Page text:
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In The Public Interest: A Look Back At The Recent Election And A Look Ahead As To What Happens Next

League of Women Voters of the Ann Arbor Area
Lisa Barry
89.1 WEMU

This week on "In the Public Interest," Margaret Leary and Cheryl Depner from the League of Women Voters of the Ann Arbor Area do an election recap.  What was voter turnout, locally and nationally?  What happens next now that several statewide ballot proposals were approved? 

They talk with 89.1 WEMU's Lisa Barry about that and more.


Margaret Leary joined the League in 2015 but only became active in February 2017. After she learned how to give the LWVMI’s presentation about Redistricting, she agreed to be the Redistricting Education Coordinator for the Ann Arbor Area. To date, LWVAAA has presented to over 1,400 people in Washtenaw and adjacent counties. Margaret, a lawyer and librarian, is retired from her position as director of the University of Michigan Law Library. She has served on the City of Ann Arbor Planning Commission, and served three terms as an elected trustee of the Ann Arbor District Library.

Cheryl Depner joined the League in 2017 and become active in the communications group this year.  She has been engaged as an election inspector (poll worker) for two election cycle since 2016. She retired from General MotorsEngineering after several decades of service.


The national voter turnout for 2018 midterm elections, as of November 11th, is now 49.2 % which means 115.9 million people voted.  That's the highest national midterm voter turnout in 52 years, which was 1966  at 48.7%.  However, the number will be higher once absentee and provisional ballots get counted.  We are getting closer to the all time midterm voter turnout record of 1914 of 50.4%.  The 1914 record might have been higher as well if the following amendments, 19 and 26, had been part of the Constitution plus the Snyder and Civil Rights Acts passed that helped enforce the 14th and 15th amendments.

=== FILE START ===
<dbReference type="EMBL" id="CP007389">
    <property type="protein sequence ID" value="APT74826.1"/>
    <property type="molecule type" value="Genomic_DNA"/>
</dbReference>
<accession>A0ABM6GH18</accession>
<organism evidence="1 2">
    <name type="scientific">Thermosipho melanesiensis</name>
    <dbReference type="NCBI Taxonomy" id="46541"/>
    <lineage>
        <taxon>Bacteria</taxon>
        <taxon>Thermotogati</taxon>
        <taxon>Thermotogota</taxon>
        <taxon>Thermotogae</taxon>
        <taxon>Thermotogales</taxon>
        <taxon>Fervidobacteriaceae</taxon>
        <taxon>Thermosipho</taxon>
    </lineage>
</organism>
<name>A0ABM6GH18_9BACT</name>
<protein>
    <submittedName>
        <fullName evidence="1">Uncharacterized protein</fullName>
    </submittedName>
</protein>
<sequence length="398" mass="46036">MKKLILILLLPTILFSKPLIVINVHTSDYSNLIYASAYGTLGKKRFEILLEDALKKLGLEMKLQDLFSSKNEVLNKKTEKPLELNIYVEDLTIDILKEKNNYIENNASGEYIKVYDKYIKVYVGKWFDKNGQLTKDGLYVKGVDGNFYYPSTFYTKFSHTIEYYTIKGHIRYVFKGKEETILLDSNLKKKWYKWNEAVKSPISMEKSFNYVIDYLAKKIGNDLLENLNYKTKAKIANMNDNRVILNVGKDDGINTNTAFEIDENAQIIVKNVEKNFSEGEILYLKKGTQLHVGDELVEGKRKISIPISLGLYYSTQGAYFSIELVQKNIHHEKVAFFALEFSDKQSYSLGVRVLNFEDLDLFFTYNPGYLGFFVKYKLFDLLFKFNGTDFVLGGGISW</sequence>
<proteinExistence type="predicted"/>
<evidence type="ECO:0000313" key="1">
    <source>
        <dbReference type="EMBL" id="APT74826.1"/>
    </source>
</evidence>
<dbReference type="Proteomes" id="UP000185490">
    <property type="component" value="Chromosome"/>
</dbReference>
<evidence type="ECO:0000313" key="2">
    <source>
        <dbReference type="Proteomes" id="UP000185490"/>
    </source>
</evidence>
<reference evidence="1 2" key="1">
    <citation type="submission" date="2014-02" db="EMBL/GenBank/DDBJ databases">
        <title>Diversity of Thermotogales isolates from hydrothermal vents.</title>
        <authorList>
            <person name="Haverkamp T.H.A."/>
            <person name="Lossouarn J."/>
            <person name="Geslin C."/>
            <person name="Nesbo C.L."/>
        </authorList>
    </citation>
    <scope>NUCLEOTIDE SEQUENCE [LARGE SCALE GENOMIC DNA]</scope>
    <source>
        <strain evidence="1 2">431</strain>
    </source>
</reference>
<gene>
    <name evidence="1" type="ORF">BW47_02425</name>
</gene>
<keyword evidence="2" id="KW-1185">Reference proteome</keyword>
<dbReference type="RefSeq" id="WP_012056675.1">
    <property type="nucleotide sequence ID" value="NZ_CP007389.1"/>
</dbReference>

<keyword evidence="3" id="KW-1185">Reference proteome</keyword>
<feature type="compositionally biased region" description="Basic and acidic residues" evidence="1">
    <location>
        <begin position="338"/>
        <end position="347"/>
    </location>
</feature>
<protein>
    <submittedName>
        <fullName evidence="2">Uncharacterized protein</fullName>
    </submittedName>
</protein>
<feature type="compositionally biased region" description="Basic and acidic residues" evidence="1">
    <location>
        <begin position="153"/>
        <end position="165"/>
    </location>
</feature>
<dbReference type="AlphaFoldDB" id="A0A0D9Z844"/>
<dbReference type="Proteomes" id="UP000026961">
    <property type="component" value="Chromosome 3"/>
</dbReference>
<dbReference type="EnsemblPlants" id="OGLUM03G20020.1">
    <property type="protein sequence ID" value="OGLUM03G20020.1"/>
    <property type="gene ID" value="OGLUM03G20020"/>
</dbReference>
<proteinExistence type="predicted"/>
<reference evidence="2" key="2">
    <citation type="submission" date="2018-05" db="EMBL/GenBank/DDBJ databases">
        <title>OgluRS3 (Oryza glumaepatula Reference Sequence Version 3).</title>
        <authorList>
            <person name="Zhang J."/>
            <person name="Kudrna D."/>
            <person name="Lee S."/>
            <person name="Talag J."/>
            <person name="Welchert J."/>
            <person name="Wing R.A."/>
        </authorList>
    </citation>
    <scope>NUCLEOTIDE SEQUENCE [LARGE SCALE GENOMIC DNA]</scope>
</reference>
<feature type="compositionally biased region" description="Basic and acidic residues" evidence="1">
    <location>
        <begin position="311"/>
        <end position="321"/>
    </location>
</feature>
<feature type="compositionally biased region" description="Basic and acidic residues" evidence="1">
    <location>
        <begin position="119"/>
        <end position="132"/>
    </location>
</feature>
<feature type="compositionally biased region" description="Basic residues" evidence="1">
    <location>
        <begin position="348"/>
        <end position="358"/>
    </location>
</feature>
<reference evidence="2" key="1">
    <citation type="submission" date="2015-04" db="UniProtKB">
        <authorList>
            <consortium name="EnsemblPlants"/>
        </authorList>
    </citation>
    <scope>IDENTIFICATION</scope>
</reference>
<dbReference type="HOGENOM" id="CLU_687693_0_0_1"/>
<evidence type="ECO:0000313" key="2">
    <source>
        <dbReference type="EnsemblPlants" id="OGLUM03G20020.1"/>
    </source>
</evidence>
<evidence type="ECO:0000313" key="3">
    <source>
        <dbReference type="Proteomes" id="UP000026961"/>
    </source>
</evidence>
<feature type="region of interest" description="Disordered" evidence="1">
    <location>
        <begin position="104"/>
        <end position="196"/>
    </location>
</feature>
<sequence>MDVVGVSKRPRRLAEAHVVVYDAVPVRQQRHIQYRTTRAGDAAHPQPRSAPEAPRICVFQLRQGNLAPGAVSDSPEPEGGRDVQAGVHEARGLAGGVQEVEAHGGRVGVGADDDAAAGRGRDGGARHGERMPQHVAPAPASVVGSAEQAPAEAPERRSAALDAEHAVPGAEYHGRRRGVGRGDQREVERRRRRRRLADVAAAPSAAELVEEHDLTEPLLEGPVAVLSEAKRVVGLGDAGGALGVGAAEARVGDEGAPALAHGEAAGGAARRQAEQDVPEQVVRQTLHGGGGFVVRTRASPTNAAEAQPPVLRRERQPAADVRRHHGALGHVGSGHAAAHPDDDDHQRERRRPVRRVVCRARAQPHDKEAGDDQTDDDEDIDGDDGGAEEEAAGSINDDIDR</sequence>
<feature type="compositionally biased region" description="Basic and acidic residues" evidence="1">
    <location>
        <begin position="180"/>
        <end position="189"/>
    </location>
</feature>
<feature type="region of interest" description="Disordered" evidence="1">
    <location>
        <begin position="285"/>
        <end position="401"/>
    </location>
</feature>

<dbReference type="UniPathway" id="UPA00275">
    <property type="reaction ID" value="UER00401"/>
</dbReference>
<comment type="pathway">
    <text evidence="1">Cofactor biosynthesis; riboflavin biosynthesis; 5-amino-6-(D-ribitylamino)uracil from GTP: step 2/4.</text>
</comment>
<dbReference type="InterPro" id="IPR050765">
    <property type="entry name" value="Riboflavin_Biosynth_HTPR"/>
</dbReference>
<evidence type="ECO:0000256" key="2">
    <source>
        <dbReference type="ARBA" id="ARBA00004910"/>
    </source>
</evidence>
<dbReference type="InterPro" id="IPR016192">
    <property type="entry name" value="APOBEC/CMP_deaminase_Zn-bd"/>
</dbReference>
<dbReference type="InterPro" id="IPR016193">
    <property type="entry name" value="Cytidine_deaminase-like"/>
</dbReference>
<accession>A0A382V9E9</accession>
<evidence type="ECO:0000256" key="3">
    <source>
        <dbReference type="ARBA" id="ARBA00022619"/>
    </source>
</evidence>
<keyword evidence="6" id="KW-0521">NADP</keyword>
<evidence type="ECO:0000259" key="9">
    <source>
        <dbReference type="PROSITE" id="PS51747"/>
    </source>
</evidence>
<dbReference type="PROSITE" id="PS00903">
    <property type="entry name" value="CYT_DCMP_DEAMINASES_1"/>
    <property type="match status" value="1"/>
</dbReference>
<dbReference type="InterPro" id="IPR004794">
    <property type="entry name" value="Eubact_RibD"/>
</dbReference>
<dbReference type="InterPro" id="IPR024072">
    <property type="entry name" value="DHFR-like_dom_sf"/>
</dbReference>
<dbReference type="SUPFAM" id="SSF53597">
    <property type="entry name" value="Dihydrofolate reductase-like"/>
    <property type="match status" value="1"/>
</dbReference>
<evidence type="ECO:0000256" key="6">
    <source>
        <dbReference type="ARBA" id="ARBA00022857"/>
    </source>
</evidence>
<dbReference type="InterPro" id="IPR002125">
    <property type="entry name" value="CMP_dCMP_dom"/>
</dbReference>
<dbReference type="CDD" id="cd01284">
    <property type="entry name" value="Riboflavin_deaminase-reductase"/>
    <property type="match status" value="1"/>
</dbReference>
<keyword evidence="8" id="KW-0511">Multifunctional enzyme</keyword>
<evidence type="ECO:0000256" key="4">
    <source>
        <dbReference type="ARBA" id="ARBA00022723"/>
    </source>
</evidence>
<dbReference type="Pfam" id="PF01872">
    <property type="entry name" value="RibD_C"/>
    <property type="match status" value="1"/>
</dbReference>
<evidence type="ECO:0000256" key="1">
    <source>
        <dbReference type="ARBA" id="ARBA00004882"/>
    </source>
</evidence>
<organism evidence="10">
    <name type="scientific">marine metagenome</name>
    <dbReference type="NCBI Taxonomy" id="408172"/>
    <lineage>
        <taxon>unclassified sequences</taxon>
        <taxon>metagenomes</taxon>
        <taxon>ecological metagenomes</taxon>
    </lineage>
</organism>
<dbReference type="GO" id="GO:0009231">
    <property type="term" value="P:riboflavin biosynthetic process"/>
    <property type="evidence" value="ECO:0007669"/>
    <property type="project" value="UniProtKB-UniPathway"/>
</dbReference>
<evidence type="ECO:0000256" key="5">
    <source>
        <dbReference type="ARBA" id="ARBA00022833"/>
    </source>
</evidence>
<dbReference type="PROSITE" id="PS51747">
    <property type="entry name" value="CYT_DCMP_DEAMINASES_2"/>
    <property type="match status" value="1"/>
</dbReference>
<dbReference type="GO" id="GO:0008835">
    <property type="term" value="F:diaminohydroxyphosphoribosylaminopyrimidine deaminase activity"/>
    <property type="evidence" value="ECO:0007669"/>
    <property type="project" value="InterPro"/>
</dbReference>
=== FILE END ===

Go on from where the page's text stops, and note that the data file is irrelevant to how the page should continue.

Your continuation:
State of Michigan and Washtenaw County Voter Turnout Percentages

Voter turnout in the State as well as Washtenaw County were closer to the presidential election of 2016 then 2014 midterm election.  The State's turnout rate for 2014, 2016 and 2018 were respectively 43.2%,65.7% and 57.5%.  That's a 14.3% increase in voter turnout from 2014 to 2018 and 8.2% difference between 2016 and 2018.  Washtenaw county had even a bigger difference between 2014 (43.8%) and 2018 (62.7%), almost 19%, at 18.9%.  We were far closer to our 2016 voter turnout at 62.7%.  Who turned out to vote, old ...young.., won't be know for a few months until the demographic are known.  We do know that approximately 84% of the 25,339 absentee ballots issued in the primary election were for Washtenaw voters 60 years or older per the Michigan Bureau of Elections.  Speculation would be that the percentage would be about the same of the appropriately 45,000 absentee ballots issued for the general election in November.  Exiting polling suggest that younger voters, women and voters of color showed up in greater number, however, exit polling is not always reliable.  The final demographic will tell us the real story.

Why Voter Turnout Was So High In This Midterm